Past and future are concepts, ideas which exist only in our heads. We have thoughts about the past, now, and we have thoughts about the future, now. But we can never “go back” to the past and the future never “arrives.” The clock, which so governs our lives now, is merely a social convention, like measures of weight or distance. Yet for most of our existence, homo sapiens lived just fine without it.

Now is the only place life “happens.” It can be tedious or painful but more often it can be amazing and even glorious—if we’re paying attention. And this where past and present can be so pernicious: they distract us from the now, which is to say, they prevent us from actually living.

In our imagination, we relive the past, either wishing it could return or lamenting it with guilt or anger. We imagine the future, with longing that it will be better or with anxiety that it will be worse. Yet the only reality is now, which we are spending in these speculative thoughts rather than appreciating what is happening around us.

Eternal Now is often capitalized because of the recognition that this is the only place where we experience the sacred. With our thoughts we control the past and future, but the present is what is happening now, beyond our control, and is our experience of Eternity. Again and again, Jesus draws people’s attention to the world around them (sun, birds, flowers, trees, animals), which is also where God’s presence, God’s “kingdom,” is to be experienced.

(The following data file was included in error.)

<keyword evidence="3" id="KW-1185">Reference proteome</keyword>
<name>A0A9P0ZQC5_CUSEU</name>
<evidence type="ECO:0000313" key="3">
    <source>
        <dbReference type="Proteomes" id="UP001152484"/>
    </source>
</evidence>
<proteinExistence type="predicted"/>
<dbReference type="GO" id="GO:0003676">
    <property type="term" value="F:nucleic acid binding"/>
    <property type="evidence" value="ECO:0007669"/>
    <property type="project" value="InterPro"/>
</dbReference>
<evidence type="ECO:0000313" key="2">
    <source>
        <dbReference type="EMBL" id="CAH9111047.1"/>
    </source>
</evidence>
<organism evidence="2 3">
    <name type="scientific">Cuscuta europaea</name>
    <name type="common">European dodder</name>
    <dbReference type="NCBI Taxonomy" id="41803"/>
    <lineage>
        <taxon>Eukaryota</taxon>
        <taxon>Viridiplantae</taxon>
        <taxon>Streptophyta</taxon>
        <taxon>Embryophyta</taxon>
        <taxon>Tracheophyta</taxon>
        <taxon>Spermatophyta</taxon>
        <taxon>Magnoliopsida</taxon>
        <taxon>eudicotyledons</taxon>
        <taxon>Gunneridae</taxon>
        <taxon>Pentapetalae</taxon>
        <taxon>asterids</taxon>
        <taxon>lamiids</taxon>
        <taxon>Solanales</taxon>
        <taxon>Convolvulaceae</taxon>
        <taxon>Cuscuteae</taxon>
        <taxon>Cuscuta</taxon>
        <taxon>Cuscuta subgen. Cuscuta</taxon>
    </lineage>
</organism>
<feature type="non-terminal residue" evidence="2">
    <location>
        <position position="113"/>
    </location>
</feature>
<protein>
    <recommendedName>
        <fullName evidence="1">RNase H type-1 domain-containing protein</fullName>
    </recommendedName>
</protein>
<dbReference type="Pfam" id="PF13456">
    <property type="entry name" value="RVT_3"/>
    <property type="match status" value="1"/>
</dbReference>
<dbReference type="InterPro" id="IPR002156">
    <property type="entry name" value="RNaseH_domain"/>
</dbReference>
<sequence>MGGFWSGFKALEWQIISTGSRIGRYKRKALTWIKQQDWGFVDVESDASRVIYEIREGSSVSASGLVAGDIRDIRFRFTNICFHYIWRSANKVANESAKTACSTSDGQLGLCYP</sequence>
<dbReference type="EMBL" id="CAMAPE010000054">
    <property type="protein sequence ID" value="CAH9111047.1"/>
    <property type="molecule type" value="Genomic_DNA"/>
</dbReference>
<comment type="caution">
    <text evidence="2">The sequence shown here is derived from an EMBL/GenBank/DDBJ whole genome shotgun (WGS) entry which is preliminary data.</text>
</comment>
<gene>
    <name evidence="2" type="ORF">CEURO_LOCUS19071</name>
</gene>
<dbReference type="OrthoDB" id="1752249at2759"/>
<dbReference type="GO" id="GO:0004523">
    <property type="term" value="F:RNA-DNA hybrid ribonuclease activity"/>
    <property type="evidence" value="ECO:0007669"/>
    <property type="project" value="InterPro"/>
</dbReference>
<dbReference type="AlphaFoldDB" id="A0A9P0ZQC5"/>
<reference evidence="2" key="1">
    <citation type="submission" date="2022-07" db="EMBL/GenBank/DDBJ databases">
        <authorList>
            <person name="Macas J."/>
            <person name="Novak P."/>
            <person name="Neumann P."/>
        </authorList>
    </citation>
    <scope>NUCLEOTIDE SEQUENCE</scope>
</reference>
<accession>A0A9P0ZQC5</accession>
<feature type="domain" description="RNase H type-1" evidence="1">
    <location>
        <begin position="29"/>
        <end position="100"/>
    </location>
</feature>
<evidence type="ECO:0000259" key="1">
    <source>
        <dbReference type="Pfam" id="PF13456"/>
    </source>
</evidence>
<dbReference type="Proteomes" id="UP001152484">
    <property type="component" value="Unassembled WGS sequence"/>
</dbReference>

God’s blessing comes in living in the Eternal Now, as theologian Paul Tillich says powerfully in the conclusion of his sermon with that name.

Not everybody, and nobody all the time, is aware of this “eternal now” in the temporal “now.” But sometimes it breaks powerfully into our consciousness and gives us the certainty of the eternal, of a dimension of time which cuts into time and gives us our time.

People who are never aware of this dimension lose the possibility of resting in the present…. They are held by the past and cannot separate themselves from it, or they escape towards the future, unable to rest in the present. They have not entered the eternal rest which stops the flux of time and gives us the blessing of the present. Perhaps this is the most conspicuous characteristic of our period…. It lacks the courage to accept “presence” because it has lost the dimension of the eternal.

“I am the beginning and the end.” This is said to us who live in the bondage of time, who have to face the end, who cannot escape the past, who need a present to stand upon. Each of the modes of time has its peculiar mystery, each of them carries its peculiar anxiety. Each of them drives us to an ultimate question. There is one answer to these questions — the eternal. There is one power that surpasses the all-consuming power of time — the eternal: He Who was and is and is to come, the beginning and the end. He gives us forgiveness for what has passed. He gives us courage for what is to come. He gives us rest in His eternal Presence.

Blessings in your life and ministry.